Skip to main content

New peer-reviewed study documents operational challenges and lessons learned by US public health laboratories during the COVID-19 response

Center News


August 2, 2022 – A new study—conducted by scientists from the Johns Hopkins Center for Health Security and colleagues and published in The Journal of Public Health Management & Practice—documents challenges faced and lessons learned by local and state public health laboratories (PHLs) during the COVID-19 pandemic response.

In the early days of the pandemic, PHLs across the United States were strained in multiple ways, especially related to developing and deploying COVID-19 tests. The study collects and analyzes information about state and local PHLs’ early COVID-19 experiences to support the development of best practices for current and future health emergencies.

“Identifying Operational Challenges and Solutions During the COVID-19 Response Among US Public Health Laboratories” was conducted by researchers at the Center for Health Security, the Association of Public Health Laboratories, and the Brown University School of Public Health.

In 2021, the researchers interviewed 68 leaders and staff representing 28 local and state PHLs across 27 states. Key challenges identified include:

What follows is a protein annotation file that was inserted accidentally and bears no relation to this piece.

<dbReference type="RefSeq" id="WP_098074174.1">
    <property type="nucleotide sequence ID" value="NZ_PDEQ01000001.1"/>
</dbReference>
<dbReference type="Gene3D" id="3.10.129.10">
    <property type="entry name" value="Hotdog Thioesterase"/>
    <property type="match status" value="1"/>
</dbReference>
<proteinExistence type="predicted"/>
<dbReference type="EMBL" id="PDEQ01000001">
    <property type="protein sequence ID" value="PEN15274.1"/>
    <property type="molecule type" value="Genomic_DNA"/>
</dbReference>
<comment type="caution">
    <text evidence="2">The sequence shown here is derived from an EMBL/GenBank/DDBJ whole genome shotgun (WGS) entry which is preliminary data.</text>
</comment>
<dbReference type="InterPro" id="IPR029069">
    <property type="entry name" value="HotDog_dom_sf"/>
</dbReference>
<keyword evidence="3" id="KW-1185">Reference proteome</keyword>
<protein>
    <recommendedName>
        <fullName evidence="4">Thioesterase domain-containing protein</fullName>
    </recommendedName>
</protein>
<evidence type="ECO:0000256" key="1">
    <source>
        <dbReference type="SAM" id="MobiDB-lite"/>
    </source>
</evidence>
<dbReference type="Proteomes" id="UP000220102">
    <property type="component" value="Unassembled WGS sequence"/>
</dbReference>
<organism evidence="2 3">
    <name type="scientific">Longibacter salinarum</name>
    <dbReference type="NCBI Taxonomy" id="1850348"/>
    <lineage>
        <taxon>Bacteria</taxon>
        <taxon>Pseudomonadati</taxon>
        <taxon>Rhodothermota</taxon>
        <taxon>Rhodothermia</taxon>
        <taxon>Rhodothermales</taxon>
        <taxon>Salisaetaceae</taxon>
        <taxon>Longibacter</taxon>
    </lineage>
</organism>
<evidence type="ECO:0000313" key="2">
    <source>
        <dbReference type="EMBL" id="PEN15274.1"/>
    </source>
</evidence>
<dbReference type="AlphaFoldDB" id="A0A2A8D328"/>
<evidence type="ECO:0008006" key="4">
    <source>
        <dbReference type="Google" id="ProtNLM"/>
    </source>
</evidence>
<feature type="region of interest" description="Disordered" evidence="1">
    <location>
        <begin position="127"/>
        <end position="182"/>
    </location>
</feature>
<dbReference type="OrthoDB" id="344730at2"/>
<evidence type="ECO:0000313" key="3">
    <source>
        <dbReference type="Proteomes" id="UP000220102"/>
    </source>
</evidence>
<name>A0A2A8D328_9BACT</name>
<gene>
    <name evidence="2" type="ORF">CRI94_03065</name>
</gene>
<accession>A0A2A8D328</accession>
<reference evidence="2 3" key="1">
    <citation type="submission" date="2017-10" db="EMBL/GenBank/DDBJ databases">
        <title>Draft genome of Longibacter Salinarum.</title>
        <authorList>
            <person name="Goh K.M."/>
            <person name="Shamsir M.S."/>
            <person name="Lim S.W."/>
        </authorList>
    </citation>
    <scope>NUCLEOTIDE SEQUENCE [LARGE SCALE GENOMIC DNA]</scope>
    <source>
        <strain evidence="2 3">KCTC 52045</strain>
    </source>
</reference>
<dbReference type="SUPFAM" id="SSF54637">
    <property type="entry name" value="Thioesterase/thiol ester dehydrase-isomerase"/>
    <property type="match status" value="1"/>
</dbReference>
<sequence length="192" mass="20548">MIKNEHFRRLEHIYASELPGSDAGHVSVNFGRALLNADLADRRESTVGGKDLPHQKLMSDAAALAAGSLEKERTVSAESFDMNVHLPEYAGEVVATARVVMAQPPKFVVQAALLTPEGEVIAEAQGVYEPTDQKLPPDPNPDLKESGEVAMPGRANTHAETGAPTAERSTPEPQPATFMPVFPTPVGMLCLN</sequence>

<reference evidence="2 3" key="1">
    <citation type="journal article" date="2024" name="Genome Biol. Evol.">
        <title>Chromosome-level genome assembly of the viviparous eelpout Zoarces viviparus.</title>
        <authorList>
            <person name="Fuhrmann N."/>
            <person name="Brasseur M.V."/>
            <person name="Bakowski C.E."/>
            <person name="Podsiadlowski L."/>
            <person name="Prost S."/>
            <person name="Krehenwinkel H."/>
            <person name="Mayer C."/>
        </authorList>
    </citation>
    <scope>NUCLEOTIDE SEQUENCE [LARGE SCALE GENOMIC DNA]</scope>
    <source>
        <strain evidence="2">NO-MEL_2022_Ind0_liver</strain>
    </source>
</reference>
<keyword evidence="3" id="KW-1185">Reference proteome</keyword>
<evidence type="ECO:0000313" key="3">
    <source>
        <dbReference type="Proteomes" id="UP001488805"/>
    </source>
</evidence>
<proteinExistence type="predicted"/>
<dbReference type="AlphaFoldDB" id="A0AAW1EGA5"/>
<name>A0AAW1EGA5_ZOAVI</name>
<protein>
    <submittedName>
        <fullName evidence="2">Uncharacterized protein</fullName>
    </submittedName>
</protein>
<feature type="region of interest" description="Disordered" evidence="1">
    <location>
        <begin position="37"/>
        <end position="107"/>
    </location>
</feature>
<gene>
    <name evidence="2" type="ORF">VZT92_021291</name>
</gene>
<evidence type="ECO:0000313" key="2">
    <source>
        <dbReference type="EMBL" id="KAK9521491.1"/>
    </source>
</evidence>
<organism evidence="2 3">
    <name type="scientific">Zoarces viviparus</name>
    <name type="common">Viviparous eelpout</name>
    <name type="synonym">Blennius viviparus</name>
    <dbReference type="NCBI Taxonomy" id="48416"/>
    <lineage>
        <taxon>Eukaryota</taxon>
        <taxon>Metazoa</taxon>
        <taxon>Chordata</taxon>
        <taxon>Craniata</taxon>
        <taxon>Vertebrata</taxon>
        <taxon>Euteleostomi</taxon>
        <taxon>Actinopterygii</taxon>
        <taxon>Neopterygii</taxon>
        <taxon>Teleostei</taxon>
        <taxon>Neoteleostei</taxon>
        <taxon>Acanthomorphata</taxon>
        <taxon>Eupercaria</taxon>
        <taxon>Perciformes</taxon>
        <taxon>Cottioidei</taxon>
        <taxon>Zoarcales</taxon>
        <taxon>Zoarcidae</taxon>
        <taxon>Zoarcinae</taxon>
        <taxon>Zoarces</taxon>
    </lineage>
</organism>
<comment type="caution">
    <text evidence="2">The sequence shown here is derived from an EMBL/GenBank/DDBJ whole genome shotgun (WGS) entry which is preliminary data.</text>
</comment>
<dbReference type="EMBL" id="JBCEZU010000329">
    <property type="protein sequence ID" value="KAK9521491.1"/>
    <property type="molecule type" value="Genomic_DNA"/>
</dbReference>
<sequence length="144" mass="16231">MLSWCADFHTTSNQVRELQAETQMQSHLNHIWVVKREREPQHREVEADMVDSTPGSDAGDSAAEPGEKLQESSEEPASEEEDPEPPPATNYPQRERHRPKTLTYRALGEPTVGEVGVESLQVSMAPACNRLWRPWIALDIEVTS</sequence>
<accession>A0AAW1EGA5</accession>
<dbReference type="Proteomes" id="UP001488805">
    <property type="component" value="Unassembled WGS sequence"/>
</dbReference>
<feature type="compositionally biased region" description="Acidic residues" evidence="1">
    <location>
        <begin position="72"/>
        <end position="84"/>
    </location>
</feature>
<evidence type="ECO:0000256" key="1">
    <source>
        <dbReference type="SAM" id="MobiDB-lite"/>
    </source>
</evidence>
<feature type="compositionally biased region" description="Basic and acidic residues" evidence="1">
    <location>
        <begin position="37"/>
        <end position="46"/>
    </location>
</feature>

• A lack of a clear mandate, as PHLs shifted from their traditional surveillance-based testing role to large-scale clinical diagnostic testing;
  • Confusing or insufficient operational guidance from federal agencies, including the Centers for Disease Control and Prevention (CDC) and the Food and Drug Administration (FDA);
  • Political interference at the state or local levels; and
  • Antiquated information systems limiting testing capacity.

The researchers also found that as the pandemic progressed, so did the nature of the challenges. Early struggles revolved around poor or limited diagnostics, and later, around scale-up of testing services. Throughout the beginning of the pandemic, PHLs also experienced staff burnout, aging infrastructure, difficulty meeting staffing or supply needs, and challenges collaborating and coordinating with partners.

Implications for policy and practice include:

  • Lessons learned by PHLs during the COVID-19 pandemic can inform solutions to current challenges and future preparedness efforts for similar emergencies for both PHLs and other diagnostic laboratories.
  • Federal and jurisdictional leaders must recognize and address long-standing gaps related to funding, lab workforce, and lab needs in preparedness policies for future public health emergencies.
  • Jurisdictional leaders must strengthen relationships with PHLs, including establishing lines of communication that allow for consistent support.
  • While PHLs may be able to solve some problems on their own, addressing many of the remaining challenges will require effort from jurisdictional and federal leadership and other partners. PHLs must build—and sustain—strong relationships with leaders and other partners.

Read the study here.